“It can be nothing,” she admitted. “There is a chance, but I want it to be something.”
Whether she finds something substantial or not, Patel hopes to use her knowledge of genetics she gained in the lab to get a master’s degree in the biomedical field.
“It’s great that the science we learn in the classrooms is not only limited to there, but we get to apply it here and see the results and try to make the world a better place by using that knowledge for practical uses,” Patel explained.
Computer scientists create applications to speed up research in the lab
By Samantha Kummerer, Bond LSC
Three years ago, Ke Gao stood uncomfortably beside rows of biomedical students and plant scientists at the Bond Life Sciences research fair. His poster wasn’t discussing the DNA of seeds or how plants transport nutrients but rather a scientific device.
“At the beginning, the visitors didn’t understand what we were presenting, but once I explained how our application can help them accelerate their research and how we can really turn their phones into a research device, they got really excited,” Gao explained.
Gao’s presentation highlighted a mobile app that transforms images of seeds into objective, quantitative data.
It started with a simple problem. Plant scientists were manually comparing hundreds and in some cases thousands, of seed photos. The process was meticulous, slow and subjective.
The solution began with a collaboration with Michele Warmund (Plant Sciences), Tommi White (MU Electron Microscopy Core) and Filiz Bunyak (Computer Science) that led to a MU Interdisciplinary Innovations Fund grant.
Gao was part of this team that developed an algorithm to turn the photos of seeds from the field into data with the touch of the button.
Gao explained the app is very similar to Instagram.
A user takes or uploads photos of seeds. Then the app calculates measurements describing shape, color and size characteristics of the seeds. This data can be emailed or stored in a database.
Some experiments need thousands of seeds analyzed; this would be a massive feat for even a group of students. With this app, hundreds of seeds can be photographed and measured from a single photo. The app analyzes each seed individually and also computes measurement averages for groups of seeds.
There are other apps that analyze seeds, but this is the first mobile application as far as the team knows. Its ability to analyze multiple seeds at once, even if they are touching is also an outstanding ability. Bunyak’s previous experience developing applications to quantify microscopy images and videos of touching and clumping cells helped them design the algorithm to make that function possible.
This isn’t just a problem for researchers in this one lab or even at the University of Missouri.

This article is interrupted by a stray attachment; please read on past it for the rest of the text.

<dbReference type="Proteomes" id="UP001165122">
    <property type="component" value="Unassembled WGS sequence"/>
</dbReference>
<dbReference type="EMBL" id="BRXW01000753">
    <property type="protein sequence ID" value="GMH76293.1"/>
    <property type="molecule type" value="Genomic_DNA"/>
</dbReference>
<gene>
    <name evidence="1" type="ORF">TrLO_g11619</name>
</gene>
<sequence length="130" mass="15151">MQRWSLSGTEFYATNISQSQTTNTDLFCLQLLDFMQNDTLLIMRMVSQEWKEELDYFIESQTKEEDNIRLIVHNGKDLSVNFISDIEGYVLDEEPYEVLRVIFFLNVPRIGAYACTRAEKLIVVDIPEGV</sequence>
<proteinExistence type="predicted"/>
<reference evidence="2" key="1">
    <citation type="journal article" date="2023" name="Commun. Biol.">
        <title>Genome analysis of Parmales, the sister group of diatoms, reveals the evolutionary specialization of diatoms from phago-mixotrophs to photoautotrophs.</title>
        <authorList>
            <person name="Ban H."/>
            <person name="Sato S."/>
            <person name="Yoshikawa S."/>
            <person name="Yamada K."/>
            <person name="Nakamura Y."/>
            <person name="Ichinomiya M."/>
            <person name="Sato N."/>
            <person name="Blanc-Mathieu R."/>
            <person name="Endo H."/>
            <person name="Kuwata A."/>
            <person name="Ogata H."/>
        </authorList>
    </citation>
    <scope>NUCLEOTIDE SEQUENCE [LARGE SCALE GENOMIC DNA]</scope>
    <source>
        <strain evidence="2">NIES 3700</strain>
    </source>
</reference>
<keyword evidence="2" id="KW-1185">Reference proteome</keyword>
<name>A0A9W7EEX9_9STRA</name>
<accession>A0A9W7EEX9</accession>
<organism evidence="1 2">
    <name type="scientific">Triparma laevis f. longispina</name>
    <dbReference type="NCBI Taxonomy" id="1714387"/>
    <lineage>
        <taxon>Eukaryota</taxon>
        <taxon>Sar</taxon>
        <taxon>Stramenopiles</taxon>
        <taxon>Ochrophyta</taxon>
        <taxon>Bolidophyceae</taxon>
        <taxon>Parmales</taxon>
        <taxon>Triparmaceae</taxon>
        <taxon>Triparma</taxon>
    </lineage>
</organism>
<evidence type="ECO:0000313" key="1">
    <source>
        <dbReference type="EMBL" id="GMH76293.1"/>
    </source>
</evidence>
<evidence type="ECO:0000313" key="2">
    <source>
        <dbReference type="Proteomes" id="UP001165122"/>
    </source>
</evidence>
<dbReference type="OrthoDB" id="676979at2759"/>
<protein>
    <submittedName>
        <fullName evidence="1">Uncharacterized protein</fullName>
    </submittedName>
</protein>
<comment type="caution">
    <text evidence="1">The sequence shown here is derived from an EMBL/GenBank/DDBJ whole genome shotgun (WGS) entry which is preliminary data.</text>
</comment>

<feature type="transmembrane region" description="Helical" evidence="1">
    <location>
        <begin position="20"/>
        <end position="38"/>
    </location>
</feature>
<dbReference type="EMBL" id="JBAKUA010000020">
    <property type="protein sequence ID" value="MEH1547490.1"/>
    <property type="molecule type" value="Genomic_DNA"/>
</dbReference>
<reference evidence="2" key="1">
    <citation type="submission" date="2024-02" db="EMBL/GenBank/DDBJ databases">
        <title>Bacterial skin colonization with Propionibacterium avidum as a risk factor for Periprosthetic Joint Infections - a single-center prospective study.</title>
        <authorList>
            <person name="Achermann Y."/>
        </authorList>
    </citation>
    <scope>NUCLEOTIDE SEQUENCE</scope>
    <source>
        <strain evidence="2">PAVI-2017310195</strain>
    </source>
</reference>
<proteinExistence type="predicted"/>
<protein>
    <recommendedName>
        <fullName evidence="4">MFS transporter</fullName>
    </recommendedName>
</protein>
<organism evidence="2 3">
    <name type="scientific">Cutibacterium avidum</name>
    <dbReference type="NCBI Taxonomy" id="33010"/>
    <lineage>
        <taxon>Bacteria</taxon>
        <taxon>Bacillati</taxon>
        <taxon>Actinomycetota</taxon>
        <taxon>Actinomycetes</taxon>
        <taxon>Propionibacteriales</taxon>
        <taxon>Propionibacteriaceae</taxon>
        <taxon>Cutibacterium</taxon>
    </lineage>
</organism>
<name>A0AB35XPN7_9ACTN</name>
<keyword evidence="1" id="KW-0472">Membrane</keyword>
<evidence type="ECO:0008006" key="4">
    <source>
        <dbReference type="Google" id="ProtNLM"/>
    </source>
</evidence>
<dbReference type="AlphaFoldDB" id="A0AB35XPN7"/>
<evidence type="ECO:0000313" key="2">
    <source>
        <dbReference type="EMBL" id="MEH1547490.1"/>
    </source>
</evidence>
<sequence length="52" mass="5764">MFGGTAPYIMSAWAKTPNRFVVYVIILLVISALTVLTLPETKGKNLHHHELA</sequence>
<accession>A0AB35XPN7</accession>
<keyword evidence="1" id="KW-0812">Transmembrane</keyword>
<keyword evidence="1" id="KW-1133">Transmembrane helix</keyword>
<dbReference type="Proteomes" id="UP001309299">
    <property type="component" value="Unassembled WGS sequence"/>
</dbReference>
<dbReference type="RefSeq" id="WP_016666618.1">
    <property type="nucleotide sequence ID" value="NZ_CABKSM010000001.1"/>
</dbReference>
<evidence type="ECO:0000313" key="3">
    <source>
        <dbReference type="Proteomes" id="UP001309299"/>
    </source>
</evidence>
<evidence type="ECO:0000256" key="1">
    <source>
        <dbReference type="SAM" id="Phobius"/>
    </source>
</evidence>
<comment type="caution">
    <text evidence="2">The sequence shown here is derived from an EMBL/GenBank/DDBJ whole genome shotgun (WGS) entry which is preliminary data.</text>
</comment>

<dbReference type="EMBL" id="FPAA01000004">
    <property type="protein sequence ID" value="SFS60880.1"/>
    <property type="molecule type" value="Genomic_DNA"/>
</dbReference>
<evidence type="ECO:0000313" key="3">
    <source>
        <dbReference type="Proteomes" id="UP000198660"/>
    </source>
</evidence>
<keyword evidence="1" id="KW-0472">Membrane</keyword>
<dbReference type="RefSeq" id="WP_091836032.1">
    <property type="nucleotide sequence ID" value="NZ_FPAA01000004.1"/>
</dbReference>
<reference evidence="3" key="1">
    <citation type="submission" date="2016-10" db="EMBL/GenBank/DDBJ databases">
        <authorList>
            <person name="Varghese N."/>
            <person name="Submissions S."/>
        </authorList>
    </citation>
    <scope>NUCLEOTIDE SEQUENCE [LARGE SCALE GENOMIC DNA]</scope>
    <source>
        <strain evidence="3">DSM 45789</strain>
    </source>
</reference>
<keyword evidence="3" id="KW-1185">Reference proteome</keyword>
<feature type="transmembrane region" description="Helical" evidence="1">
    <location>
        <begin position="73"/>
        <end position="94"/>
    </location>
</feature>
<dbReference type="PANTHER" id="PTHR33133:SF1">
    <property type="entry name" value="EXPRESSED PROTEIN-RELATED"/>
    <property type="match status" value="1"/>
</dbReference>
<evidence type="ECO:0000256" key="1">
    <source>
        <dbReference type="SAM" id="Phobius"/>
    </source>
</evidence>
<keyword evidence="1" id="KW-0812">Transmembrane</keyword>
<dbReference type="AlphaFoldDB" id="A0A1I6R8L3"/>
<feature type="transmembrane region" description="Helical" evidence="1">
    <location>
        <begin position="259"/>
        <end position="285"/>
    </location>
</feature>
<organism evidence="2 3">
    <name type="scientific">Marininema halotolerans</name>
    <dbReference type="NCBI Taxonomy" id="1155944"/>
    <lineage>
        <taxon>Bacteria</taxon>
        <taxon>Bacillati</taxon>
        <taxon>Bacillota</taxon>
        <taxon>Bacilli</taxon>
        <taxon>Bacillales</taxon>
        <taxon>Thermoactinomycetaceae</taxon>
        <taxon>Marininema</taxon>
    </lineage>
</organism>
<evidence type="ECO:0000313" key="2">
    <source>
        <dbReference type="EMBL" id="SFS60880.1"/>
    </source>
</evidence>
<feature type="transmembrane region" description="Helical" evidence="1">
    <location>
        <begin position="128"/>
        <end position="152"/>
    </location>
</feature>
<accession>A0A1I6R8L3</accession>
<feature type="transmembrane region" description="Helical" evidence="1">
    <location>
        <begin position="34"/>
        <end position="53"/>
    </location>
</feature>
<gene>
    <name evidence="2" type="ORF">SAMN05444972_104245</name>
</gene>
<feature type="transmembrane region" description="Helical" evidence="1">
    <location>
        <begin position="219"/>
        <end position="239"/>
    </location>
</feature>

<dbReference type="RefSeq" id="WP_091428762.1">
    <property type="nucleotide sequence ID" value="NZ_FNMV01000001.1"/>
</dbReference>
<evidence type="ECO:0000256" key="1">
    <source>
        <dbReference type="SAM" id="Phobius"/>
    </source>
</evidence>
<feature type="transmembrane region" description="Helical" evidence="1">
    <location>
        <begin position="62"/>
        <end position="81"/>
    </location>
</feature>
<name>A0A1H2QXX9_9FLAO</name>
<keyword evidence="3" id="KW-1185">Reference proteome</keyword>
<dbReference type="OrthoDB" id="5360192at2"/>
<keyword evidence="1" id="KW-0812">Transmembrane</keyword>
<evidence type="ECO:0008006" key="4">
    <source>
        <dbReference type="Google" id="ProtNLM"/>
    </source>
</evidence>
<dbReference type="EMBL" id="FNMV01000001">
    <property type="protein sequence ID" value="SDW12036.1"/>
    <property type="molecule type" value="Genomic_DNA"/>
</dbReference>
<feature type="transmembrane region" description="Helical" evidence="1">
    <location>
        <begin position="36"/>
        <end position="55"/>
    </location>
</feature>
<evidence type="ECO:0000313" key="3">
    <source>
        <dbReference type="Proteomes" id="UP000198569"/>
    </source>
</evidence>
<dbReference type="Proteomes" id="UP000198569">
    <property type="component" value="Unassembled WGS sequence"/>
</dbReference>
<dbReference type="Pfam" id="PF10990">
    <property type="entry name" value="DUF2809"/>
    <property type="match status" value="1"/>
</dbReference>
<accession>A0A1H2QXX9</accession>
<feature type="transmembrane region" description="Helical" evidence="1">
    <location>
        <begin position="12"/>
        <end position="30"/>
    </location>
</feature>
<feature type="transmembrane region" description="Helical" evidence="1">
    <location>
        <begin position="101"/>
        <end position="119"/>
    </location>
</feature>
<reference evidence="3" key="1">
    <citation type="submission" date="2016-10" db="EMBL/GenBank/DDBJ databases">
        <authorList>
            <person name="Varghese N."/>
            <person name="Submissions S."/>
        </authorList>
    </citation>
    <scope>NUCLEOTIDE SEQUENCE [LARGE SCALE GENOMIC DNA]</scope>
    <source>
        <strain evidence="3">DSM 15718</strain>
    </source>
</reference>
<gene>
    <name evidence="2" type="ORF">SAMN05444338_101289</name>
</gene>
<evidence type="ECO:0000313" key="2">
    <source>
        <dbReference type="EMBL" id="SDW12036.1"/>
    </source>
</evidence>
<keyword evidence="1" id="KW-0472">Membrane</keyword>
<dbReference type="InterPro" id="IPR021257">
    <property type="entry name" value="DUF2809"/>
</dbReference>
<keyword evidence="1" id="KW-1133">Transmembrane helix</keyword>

MU Computer Science professor, Filiz Bunyak, said noninvasive methods to observe and understand biology, imaging equipment and corresponding computing devices have advanced considerably in recent years, leading scientists to produce large amounts of data. The ability for researchers to analyze and quantify this large amount of complex and unstructured data, however, was still missing. Bunyak said this app began as a project to advance scientists’ capabilities to automatically analyze image-based plant phenotyping.
Bunyak and her students are advancing the field of high-throughput phenotyping beyond this mobile app.
High-throughput phenotyping (HTP) refers to the process of connecting an organism’s DNA makeup to its physical characteristics; it is also a hot topic buzzing through the science community in the last five years.
Two years ago, Bond LSC scientist David Mendoza, who studies how plants collect nutrients, said he never imagined he would be doing HTP.
“The old way of doing this is growing plants on plates and, I’m not kidding, with a ruler you measure how long the roots are,” Mendoza explained of the traditional process that now seems archaic.
Now, the lab is working with computer scientists to design a robot to code the measurements for multiple roots at a single time. For a student, it would take 15 minutes, but now it’s complete in an instant.
Speed isn’t the only reward researchers are reaping.
Bunyak said computational image analysis allows researchers to come up with new ways to quantify and study data that they were not even able to do before, leading to the design of novel experimental methods.
Ruthie Angelovici is another Bond LSC researcher who uses computer scientists to aid in her research.
She said without computer imaging there would be no way for her team to do research that measures plants physical and biochemical traits. Angelovici’s lab uses Bunyak’s mobile app system but on a computer. Eight plants are photographed at once and the application keeps track of features of plants such as shape, color and area as they develop.
What is really revolutionary to Angelovici is the ability for the data of plant growth parameters to be stored and revisited without the need to re-grow. This contrasts with past experiments where researchers would scribble some notes and never be able to return.
“It’s not lost and I think that’s a big step in this field,” Angelovici said.